• role-play to help reps understand what makes a person angry,

  • training exercises to help identify tone, and eventually use rapport building phrases,

  • training exercises to identify suitable empathetic questions in order to gather the information required, and

  • an empathic buddy system; when an agent pairs up with another agent, and they give each other honest feedback.

 

Let’s look at a real-life example:

  • Customer: “I am frustrated trying to get this to work.”

  • Rep Response (Canned): “I will get this sorted for you.”

  • Rep Response (Empathetic): “I can understand that this must be frustrating for you. I am sorry that you had to waste time trying to figure it out. I will help you sort this out, and ensure you do not end up in this situation again. Has everything else been working fine?”

 

4. Teach reps the art of persuasion.

The customer is not always complaining, they might just be curious about your product or service. A rep should be able to create a compelling case for your product, and not let the customer slip.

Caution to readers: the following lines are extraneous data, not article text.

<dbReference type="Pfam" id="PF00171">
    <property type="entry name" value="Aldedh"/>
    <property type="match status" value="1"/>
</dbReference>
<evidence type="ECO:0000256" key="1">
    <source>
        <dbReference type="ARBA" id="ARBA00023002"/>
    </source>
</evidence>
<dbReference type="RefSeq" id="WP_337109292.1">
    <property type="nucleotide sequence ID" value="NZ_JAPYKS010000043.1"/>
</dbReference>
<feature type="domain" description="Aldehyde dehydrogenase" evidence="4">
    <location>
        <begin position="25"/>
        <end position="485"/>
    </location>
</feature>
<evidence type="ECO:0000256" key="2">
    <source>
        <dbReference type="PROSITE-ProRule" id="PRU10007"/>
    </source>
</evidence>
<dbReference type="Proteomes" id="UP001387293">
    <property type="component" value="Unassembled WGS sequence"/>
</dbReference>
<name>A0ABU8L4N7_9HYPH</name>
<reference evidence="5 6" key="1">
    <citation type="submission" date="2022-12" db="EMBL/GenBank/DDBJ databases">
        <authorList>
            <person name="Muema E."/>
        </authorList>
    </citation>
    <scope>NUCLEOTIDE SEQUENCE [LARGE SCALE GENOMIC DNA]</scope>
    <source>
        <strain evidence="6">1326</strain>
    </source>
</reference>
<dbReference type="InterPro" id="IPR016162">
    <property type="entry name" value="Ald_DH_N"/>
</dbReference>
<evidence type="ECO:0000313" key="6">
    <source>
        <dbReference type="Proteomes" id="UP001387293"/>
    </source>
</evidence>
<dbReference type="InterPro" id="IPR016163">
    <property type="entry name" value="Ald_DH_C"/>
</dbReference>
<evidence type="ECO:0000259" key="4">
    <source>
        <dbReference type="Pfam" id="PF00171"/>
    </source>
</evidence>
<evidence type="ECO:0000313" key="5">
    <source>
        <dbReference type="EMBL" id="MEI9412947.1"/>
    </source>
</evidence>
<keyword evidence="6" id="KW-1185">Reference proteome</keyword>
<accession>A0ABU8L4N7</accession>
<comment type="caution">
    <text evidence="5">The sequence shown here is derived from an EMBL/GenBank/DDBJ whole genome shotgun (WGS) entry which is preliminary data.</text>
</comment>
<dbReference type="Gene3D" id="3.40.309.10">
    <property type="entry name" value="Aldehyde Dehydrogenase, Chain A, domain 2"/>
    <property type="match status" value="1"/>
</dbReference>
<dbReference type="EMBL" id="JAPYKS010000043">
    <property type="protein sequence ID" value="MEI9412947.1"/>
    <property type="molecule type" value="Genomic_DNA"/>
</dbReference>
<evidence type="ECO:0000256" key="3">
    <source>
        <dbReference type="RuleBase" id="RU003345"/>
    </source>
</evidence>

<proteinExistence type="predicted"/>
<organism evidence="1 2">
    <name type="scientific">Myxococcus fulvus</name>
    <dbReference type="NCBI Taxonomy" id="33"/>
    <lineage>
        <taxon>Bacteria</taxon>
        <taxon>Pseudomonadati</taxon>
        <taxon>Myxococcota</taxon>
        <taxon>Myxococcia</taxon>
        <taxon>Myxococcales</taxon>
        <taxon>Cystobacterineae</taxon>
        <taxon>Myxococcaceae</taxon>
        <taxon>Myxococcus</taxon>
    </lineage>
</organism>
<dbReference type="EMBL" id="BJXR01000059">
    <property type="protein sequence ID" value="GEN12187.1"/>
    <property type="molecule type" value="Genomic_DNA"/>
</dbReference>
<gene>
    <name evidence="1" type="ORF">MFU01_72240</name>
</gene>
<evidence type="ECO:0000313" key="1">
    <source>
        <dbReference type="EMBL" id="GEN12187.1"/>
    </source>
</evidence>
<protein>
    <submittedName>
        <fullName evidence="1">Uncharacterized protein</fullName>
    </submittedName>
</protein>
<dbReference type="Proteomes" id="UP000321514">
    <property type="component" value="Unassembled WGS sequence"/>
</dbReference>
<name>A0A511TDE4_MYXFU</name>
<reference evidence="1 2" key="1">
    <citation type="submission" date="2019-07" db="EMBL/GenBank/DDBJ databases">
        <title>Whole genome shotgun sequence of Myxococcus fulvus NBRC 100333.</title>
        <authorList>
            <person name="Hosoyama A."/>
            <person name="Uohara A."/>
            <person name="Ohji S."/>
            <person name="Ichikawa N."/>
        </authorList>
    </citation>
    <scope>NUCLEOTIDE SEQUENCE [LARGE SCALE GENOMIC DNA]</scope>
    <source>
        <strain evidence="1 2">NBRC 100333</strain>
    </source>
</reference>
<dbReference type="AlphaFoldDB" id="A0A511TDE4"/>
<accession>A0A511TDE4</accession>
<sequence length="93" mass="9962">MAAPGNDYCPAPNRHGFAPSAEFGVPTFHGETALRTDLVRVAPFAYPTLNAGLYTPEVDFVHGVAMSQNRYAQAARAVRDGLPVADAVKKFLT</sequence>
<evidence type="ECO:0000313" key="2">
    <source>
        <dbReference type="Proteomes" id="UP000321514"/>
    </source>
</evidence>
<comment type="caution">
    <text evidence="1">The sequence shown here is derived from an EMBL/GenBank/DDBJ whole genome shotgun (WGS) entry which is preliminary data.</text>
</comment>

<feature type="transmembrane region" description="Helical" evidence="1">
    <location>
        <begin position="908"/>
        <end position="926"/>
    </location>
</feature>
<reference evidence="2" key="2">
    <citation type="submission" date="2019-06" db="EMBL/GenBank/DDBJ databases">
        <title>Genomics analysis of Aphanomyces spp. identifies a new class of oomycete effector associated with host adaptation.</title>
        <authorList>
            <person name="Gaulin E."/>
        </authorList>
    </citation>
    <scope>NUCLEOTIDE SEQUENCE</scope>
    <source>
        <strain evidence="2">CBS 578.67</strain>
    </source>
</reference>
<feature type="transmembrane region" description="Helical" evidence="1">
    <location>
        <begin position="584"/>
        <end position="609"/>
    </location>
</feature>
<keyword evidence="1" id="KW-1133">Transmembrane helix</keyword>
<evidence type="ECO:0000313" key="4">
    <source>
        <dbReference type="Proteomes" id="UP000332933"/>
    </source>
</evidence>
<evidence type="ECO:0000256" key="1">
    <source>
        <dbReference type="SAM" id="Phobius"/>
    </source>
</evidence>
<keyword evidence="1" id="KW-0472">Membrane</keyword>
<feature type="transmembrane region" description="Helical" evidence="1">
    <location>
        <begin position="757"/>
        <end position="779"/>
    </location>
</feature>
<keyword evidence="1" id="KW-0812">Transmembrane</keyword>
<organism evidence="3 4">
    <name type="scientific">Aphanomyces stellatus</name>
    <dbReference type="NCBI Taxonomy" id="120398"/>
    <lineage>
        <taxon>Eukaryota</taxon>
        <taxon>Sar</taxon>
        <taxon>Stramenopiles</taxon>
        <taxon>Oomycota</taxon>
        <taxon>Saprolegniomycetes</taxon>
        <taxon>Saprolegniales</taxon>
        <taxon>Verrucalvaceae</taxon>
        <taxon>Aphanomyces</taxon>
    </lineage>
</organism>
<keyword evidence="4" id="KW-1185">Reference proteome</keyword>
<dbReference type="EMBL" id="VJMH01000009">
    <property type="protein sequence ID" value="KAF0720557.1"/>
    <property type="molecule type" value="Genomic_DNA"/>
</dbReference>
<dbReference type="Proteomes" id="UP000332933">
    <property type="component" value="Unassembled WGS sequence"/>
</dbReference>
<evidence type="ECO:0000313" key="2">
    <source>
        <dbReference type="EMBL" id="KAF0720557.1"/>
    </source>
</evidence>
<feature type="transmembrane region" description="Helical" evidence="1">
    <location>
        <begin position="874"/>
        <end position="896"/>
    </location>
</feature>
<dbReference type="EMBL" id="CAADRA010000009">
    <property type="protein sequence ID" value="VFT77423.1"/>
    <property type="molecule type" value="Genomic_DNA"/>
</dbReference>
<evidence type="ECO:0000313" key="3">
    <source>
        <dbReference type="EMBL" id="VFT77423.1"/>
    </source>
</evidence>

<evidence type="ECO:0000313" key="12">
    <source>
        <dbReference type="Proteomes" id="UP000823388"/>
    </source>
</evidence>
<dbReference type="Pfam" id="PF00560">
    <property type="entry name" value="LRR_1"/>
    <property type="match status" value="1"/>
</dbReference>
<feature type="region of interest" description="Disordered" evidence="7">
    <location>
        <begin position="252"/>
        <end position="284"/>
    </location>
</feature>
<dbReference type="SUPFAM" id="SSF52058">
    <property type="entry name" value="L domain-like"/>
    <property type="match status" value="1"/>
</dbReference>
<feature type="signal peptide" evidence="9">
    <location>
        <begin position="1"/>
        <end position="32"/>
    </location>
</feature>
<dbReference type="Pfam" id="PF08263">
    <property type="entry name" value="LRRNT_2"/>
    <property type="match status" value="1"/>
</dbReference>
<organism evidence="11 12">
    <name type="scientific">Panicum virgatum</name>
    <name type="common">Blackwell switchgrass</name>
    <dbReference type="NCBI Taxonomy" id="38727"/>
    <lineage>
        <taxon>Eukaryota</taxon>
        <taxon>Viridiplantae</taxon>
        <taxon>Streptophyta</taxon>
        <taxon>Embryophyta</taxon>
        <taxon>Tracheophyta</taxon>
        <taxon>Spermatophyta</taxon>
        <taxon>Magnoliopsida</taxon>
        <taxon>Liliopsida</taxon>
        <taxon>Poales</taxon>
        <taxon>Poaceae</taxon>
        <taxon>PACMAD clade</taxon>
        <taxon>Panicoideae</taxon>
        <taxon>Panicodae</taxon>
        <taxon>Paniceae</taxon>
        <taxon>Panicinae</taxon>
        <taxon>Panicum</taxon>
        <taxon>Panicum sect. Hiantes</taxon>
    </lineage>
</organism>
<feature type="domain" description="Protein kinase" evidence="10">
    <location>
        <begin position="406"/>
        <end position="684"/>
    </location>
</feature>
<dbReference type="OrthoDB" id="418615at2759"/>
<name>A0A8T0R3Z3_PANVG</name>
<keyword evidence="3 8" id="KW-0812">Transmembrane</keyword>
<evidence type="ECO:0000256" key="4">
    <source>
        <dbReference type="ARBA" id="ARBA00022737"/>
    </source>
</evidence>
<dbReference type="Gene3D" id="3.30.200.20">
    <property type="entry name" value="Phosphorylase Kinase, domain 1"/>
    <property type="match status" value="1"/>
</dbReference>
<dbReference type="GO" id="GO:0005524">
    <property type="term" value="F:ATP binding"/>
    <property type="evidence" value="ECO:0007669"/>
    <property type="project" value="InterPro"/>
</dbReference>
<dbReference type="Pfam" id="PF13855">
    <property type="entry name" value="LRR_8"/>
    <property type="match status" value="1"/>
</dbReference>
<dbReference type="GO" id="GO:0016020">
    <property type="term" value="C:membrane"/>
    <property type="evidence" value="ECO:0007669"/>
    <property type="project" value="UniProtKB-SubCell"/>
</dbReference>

It is important that a rep is able to find common ground with customers. The best way to do this is through language and delivery. The better a customer-facing employee is at using persuasive language, the more likely they will gain the desired behavior from the customer. Accomplish this by:

 

 

Here’s an example:

  • Customer: “I received a newsletter saying you guys launch a new app in June.”

  • Bad response: “Yes, we will let you know when we’re live. Would you like to try?”

  • Great response: “Yes. We’re running a pilot next month, and would love to have a few customers review it. Would you like to participate? We’d love to hear any suggestions, or feedback. You get a month of free usage as a gift from us! It’s a great app, am sure that you’ll love it.”